By Ron Daniels
When will it stop? The police killing of Michael Brown, an unarmed teenager in the streets of Ferguson, Mo., coming on the heels of the killing of Eric Garner, an unarmed Black man by a policeman’s choke hold in Staten Island, N.Y. is yet another painful, traumatic reminder of the long history of occupation, torture, abuse and killing of Black people in America, particularly Black men.
Indeed, within hours of the killing of Michael Brown, Ezell Ford, an unarmed Black man with a history of mental problems, was killed in Los Angeles under suspicious circumstances. It doesn’t matter that there is an African American president of the United States or that Blacks are mayors of major American cities, run Fortune 500 companies or are pace setters as high paid and adored hip hop moguls, entertainers and athletes, the killing of Black men continues.
Once again legions of Black people and people of conscience and goodwill are in the streets in Ferguson, Mo. and in solidarity rallies across the country. But, to add insult to injury, in scenes reminiscent of the brutalizing of civil rights protesters in Birmingham and Selma in the 60s, St. Louis County Police units with sharpshooters, sniper squads, mine-resistant trucks and a “Bearcat armored truck” unleashed a ferocious assault on peaceful marchers, firing tear gas, stun bombs and rubber bullets into the ranks of terrorized protesters. The whole nation and the world witnessed this vicious onslaught against the First Amendment by highly militarized police that looked more like soldiers on the frontlines in Iraq and Afghanistan than the suburb of a major American city.
The question of the hour is, and has been for far too long: When will the killing of Black men and the occupation of Black communities stop?
In a book edited by Jill Nelson in 2000, titled Police Brutality: An Anthology, I wrote, “The policy of more police and prisons has been used as a substitute for policies that promote social, economic, and racial justice for people of color. This formula of ill-conceived public policy and policing practices has produced a highly combustible situation in communities of color throughout the nation.”
These words were written in the wake of the police torture of Abner Louima, the police slaughter of Amadou Diallo and the killing of a number of Black and Latino young men in the greater New York City area under suspicious circumstances. Nearly 15 years since the publication of Jill Nelson’s book, much has changed, but the killing of Black men continues.
Black people must exercise political and economic muscle to demand greater civilian control and oversight of the police. In Ferguson, Blacks are 67 percent of the population but all the political structures are dominated by Whites. This must change. Blacks and their allies must march on ballot boxes to seize the reins of power as a major step towards changing policing policies and practices in Ferguson. However, simply replacing White faces with Black faces in the corridors of power is not sufficient. Ultimately, there must be a change in the policies and practices of the police.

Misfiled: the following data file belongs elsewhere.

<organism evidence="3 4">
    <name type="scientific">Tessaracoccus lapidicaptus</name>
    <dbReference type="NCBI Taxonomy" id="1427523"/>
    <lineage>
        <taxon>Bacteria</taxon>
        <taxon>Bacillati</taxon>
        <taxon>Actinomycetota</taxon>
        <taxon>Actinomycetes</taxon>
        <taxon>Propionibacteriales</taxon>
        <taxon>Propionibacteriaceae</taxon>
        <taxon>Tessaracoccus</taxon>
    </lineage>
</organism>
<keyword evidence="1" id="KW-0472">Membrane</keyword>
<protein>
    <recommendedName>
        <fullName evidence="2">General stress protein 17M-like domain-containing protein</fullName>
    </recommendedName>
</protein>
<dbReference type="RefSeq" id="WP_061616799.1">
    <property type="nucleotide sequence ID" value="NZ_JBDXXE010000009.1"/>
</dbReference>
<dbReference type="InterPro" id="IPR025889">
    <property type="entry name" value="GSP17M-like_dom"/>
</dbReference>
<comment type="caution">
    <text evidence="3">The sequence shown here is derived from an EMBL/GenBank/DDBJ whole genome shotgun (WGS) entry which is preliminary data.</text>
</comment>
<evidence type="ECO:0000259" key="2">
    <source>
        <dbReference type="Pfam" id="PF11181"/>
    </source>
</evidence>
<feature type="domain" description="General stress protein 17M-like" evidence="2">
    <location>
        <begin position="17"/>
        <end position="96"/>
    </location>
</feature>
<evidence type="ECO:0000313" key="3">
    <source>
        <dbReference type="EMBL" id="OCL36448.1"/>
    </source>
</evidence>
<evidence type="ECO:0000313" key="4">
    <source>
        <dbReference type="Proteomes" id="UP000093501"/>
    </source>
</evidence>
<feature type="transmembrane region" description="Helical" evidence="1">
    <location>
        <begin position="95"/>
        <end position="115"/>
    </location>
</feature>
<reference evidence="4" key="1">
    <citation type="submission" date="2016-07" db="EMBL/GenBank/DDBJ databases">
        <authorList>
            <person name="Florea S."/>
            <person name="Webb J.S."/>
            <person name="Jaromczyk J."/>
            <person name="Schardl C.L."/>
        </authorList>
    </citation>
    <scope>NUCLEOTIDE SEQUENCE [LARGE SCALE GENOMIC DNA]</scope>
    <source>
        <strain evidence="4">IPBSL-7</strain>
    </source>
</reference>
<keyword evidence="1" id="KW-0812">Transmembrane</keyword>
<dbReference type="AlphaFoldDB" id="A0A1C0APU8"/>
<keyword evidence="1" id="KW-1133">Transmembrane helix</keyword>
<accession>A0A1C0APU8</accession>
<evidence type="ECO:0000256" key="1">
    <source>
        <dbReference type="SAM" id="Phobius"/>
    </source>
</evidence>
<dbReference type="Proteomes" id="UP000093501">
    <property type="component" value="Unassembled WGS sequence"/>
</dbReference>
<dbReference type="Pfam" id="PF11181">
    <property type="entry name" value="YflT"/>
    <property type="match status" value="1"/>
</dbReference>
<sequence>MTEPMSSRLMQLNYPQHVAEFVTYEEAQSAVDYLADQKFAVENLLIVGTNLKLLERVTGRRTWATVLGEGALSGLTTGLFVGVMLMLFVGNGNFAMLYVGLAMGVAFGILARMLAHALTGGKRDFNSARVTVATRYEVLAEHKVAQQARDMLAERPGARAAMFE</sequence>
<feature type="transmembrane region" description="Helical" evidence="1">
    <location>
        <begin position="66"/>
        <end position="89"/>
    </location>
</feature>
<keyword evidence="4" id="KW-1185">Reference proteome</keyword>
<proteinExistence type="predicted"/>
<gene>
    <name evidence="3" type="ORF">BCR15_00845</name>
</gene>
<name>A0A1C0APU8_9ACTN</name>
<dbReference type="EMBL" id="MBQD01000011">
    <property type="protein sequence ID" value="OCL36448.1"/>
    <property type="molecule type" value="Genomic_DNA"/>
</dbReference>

We must demand an end to the militarization of the police, the utilization of military tactics as control mechanisms and the profiling/targeting of Black communities. We must also demand an end to the “broken windows” and “zero tolerance” strategies that insult the intelligence and infuriate Black people. Community-policing must become the centerpiece of a human-centered, holistic approach to crime prevention and public safety in Black communities.
SIRIUSXM Radio Talk Show Host Mark Thompson has been advocating for increased community oversight of the police through the creation of Civilian Police Review Boards. This is not a new idea, but it is worthy of consideration as long as Review Boards are well funded and have independent investigatory and prosecutorial powers.
Rev. Heber Brown, Pastor of Pleasant Hope Baptist Church in Baltimore, is also suggesting that Black people lessen their dependence on policing authorities by instituting more self-policing structures and mechanisms in the Black community.
At the national level we must demand that the federal government stop providing funding for local police departments to purchase the kind of military hardware the nation and world witnessed being used in the assault on peaceful protesters in that night of infamy in Ferguson. At the direction of President Obama, Attorney General Eric Holder should decline to fund proposals for military equipment and expand funding for proposals that promote Community-Policing. There must be a strong signal from the White House and Justice Department that military policing is taboo and Community Policing is the national priority.
Black people must also use economic sanctions/boycotts to complement protests and political action to achieve just and humane alternatives to police occupation and racially-biased policing practices. Economic sanctions campaigns should be coupled with demands for private and public sector investment in Black communities to create jobs and develop business/economic infrastructure. Ending bad policing is not enough. Black people must struggle to revitalize Black communities.
Ron Daniels is president of the Institute of the Black World 21st Century and Distinguished Lecturer at York College City University of New York. To send a message, arrange media interviews or speaking engagements, he can be reached via email at firstname.lastname@example.org.